IT IS part of man's nature to try and find answers to his problems, and, in Hollywood as in any society, the answers are conditioned by the culture. If a primitive agricultural people are faced with a shortage of rain, their culture prescribes the making of appropriate magic to meet the situation. The answers to the writers' problems are likewise conditioned by the Hollywood social system.
The nature of any particular writer's problem depends, in part, on his position in the success hierarchy. For the young and inexperienced, the question is, How can they learn the craft of movie writing, get jobs and screen credits, and rise in the salary scale? For the successful writers, particularly those with talent, the problem is, How can they gain more control over their material and so increase their personal satisfactions?
There is, of course, more than one answer to each problem.
For the first group, there are the traditional Hollywood techniques: "playing the game" and "knowing the right people." However, although the community emphasizes the breaks for everyone, there is more recognition of the necessity of the writer's having some skill than there is for the actor or producer. Most people think the writer should be, at least, a good craftsman.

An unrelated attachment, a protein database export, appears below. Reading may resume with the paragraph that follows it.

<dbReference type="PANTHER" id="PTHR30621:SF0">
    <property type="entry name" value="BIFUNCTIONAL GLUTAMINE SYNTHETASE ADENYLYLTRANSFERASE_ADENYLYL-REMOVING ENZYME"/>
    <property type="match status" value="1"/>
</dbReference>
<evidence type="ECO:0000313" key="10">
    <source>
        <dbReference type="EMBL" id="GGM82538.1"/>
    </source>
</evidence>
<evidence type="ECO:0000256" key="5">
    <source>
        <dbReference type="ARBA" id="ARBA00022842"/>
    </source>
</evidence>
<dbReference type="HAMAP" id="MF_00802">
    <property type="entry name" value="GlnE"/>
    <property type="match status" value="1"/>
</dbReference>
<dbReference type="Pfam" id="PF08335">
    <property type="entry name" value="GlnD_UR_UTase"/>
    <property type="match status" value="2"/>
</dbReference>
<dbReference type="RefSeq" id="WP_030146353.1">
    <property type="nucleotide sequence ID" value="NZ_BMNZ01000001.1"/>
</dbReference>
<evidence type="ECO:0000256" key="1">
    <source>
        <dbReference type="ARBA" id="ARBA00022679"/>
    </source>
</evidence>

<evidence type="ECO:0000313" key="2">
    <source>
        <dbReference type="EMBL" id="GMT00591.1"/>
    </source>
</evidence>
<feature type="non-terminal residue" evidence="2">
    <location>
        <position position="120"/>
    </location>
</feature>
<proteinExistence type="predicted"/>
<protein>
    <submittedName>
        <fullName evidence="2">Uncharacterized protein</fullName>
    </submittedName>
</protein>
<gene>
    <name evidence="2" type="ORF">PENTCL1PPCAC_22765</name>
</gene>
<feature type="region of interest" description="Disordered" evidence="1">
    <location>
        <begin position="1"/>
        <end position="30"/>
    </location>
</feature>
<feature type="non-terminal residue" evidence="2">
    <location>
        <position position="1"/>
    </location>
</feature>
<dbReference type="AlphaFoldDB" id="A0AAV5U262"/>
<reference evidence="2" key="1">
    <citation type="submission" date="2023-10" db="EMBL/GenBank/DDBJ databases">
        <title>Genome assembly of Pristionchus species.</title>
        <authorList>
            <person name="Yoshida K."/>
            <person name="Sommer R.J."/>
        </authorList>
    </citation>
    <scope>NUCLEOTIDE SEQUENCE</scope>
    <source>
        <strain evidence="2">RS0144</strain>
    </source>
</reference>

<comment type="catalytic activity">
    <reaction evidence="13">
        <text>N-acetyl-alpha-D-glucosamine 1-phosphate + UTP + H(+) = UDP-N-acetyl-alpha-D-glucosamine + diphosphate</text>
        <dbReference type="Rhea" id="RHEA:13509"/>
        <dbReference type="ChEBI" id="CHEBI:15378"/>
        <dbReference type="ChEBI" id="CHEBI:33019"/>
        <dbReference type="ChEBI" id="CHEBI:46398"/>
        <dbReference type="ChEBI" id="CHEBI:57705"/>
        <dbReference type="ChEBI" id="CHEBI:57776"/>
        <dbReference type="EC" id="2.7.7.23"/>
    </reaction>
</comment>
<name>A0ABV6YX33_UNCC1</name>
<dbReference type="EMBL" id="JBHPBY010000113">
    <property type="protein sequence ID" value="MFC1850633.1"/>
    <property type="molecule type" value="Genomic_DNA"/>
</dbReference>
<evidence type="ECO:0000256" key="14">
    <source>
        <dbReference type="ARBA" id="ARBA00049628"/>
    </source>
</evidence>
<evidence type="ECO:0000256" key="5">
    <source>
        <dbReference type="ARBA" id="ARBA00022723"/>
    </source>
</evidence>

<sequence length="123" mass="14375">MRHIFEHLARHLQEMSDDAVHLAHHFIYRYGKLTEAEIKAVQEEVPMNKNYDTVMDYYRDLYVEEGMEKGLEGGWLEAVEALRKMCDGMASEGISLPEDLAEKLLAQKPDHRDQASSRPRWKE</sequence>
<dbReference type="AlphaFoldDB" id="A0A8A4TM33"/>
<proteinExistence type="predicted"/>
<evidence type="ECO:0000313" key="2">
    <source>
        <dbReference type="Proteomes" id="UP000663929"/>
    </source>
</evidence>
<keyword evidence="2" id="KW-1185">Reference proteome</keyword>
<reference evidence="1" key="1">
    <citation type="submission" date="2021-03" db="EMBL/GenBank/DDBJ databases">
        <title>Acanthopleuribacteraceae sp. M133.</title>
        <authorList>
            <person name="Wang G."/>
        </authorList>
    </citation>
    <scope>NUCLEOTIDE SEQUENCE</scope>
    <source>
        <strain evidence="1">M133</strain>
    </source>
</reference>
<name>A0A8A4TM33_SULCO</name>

But the industry as a whole sponsors very little formal training. Two of the major studios had, at different times in the past and for limited periods, an apprenticeship system for young, promising writers. One selected twelve such writers on the basis of something they had written which seemed to show talent, and gave them six weeks' training, during which time they were paid $75 a week. The group met one night a week with three of the producers. They were given assignments, such as writing a scene to show conflict between two characters, or one which would bring the two